Conflict often leads to cut-off relationships, especially in families where triangled communication is the norm. This three-sided communication frequently takes the form of venting to a third party. In those conversations we often gather support for our own viewpoint. As a result we may feel justified in cutting off the relationship, rather than seeking reconciliation.
A three step solution for reconciling troubled relationships is found in Matthew 18.* Although this scripture may appear specific to sins within the church, its wisdom can be useful for solving conflicts among family members.
The first step in the Matthew 18 principle is to take one’s grievance directly and privately to the offending person. The offender is given an opportunity to apologize and/or to share their viewpoint, which may provide deeper understanding of the situation. The goal is restoring the relationship, both with one another and before God.
If going directly to the person does not resolve the conflict, we are to take another person along with us.* This second person should be as unbiased as possible. These two should give the offender an opportunity to right the wrong. It may be that we have some responsibility in the problem and mutual forgiveness is in order. Again, restoring the relationship is the aim.
When wrongdoing continues to be unrepented, the third step is to take it to the church.* Within a family, this group could be friends or family members, but whose motivation would be reconciliation. If at this point, there is still no contrition, the sinner is to be treated like a pagan or tax collector – we are to love our enemies and pray for them. We may distance ourselves physically and emotionally from the offender, but our hearts still seek God’s mercy and grace. We all need forgiveness and we are called to forgive, even when we have been wronged.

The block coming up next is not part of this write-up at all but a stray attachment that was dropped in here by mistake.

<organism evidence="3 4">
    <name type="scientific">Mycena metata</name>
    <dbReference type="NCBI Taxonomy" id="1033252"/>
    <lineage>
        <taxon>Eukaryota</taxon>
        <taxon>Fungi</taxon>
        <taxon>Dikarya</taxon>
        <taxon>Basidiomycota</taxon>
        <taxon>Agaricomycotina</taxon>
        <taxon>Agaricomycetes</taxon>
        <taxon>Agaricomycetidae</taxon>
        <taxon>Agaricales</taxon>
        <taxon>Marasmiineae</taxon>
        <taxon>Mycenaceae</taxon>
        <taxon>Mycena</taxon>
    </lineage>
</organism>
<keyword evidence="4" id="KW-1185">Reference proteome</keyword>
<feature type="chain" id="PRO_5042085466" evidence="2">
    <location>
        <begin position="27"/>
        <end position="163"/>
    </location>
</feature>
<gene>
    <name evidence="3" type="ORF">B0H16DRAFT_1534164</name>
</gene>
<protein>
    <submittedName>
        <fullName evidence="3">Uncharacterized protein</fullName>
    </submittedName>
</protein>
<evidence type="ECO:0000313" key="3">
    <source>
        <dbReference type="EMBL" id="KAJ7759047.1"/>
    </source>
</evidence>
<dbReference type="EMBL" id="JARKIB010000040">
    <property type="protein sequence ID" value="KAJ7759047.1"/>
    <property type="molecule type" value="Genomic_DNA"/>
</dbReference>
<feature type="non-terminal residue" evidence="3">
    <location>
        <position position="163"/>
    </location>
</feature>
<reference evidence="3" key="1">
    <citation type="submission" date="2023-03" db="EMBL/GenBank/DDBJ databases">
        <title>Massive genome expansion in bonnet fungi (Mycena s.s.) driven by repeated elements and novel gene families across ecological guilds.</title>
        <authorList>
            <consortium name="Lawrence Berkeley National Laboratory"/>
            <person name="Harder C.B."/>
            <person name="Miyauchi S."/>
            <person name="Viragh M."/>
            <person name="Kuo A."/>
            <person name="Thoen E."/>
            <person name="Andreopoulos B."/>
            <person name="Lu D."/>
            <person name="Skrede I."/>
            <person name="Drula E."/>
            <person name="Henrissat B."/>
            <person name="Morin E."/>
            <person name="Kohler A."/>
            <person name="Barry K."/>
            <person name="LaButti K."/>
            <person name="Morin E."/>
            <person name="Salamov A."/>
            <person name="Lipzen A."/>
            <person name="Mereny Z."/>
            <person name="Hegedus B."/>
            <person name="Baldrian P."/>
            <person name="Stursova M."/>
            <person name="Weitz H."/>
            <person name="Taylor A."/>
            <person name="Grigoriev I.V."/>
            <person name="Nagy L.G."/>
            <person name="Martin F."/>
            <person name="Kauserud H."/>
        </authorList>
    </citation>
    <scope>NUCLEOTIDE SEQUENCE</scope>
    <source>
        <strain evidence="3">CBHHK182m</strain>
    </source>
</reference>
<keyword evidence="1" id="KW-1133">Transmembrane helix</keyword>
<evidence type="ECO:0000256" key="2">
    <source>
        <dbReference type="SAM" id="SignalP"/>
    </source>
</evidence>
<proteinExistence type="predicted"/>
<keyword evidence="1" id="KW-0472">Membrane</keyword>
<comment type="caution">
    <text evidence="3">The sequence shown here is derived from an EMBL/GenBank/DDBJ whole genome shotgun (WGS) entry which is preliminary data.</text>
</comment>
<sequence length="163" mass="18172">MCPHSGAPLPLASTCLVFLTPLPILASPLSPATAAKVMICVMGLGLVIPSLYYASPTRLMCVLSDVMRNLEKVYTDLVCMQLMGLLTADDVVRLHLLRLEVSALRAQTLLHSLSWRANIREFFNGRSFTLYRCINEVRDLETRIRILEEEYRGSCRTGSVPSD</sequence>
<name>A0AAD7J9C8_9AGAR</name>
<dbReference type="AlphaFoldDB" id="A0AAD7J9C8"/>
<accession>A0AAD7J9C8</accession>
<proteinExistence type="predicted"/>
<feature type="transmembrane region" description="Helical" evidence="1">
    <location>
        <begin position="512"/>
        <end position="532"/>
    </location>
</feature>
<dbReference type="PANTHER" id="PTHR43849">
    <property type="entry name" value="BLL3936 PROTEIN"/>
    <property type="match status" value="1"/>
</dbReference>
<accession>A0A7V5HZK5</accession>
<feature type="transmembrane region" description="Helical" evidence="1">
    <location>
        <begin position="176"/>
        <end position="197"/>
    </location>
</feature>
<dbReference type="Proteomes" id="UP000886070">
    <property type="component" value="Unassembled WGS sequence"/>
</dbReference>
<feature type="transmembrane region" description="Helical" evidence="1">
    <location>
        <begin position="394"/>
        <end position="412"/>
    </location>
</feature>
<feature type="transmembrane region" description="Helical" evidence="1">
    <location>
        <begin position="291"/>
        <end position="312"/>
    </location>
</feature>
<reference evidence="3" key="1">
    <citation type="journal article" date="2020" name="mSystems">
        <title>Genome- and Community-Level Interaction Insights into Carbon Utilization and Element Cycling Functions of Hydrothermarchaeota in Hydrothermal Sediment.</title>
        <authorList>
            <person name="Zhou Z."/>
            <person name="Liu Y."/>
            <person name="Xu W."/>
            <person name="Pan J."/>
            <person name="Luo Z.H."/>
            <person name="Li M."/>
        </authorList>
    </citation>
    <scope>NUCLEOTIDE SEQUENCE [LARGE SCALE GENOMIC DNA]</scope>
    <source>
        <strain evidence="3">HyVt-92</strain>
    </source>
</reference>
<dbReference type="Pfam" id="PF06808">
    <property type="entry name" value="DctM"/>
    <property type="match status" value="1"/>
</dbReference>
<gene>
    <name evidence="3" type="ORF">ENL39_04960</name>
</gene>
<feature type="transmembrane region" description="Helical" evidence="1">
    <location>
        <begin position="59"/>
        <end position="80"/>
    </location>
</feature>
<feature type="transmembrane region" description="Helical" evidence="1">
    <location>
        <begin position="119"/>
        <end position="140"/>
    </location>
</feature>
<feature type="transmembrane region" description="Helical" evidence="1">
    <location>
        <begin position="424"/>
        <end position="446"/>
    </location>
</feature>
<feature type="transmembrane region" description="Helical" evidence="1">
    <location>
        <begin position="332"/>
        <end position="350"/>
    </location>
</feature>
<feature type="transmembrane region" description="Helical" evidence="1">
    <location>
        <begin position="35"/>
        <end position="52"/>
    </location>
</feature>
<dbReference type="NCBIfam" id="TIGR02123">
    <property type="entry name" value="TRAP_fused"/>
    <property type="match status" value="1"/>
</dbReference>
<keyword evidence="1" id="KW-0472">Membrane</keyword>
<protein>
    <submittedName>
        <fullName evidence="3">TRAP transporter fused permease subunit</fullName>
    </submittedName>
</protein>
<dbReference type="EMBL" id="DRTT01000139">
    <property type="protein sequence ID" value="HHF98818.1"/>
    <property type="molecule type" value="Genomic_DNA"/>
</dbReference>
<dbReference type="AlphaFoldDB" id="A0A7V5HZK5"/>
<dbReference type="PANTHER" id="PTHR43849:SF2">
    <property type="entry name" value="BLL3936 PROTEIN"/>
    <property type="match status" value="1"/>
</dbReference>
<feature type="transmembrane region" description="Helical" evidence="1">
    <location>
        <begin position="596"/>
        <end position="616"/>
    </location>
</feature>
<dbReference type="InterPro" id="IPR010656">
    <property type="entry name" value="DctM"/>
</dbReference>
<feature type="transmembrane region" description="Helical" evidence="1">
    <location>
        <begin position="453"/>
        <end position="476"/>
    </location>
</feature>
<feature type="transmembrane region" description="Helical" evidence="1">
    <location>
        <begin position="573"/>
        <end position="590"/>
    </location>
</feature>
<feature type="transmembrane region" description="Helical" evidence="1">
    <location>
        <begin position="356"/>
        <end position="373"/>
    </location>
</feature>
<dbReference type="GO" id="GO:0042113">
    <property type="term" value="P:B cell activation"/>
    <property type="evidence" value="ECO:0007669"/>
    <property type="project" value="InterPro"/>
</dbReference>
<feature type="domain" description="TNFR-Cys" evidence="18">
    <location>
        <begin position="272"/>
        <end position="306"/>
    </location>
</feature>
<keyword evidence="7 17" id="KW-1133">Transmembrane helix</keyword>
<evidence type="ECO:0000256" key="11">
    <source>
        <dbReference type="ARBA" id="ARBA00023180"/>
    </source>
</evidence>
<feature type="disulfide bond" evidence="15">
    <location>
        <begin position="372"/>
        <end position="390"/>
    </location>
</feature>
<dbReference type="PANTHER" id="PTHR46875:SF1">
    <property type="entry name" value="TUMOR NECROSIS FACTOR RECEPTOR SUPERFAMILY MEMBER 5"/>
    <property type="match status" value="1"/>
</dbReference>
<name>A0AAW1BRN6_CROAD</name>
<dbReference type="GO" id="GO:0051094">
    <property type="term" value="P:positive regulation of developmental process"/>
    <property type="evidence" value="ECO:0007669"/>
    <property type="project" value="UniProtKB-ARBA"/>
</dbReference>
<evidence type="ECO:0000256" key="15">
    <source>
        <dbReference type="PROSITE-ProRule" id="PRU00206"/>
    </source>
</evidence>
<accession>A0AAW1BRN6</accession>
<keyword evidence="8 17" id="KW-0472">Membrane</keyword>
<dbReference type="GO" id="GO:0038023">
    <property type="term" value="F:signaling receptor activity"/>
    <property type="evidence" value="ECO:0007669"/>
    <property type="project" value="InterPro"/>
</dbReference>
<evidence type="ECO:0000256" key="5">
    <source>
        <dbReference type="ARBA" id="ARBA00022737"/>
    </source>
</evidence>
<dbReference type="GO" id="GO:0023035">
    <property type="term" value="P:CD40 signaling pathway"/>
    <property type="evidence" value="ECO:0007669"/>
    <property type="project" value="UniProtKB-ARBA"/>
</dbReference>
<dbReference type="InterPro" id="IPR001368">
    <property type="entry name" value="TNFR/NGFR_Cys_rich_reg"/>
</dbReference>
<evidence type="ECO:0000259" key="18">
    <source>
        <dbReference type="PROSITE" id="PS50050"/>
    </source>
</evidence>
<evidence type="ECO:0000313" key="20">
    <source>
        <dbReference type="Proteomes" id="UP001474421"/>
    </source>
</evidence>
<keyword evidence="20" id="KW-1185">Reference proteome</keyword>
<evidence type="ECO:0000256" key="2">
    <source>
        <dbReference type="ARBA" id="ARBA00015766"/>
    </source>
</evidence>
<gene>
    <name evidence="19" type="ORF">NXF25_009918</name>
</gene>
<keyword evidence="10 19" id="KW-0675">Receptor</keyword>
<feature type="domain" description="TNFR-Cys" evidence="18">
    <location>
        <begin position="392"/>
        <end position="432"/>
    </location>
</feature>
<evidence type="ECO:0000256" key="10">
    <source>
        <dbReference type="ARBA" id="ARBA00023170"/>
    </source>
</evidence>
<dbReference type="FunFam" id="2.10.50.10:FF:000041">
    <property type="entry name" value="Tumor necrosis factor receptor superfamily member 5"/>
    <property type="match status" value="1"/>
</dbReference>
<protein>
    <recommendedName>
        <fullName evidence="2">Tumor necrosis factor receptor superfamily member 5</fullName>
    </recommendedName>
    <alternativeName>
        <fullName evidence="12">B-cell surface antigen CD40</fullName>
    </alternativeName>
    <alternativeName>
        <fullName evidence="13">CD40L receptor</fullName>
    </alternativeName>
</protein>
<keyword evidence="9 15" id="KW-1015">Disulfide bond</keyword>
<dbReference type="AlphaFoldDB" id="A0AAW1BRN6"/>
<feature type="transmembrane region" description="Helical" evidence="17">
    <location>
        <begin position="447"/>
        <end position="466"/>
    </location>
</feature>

This Biblical principle provides a Christ-like solution for families where cut-off is all too common and communication is often in triangles rather than in straight lines. Communication habits are not easy to change, but by using this principle, progress can be made. Family relationships are well worth the effort of practicing the Matthew 18 principle.
*Matthew 18:15-17 “If your brother sins against you, go and show him his fault, just between the two of you. If he listens to you, you have won your brother over. But if he will not listen, take one or two others along, so that ‘every matter may be established by the testimony of two or three witnesses.’ If he refuses to listen to them, tell it to the church, and if he refuses to listen even to the church, treat him as you would a pagan or a tax collector.”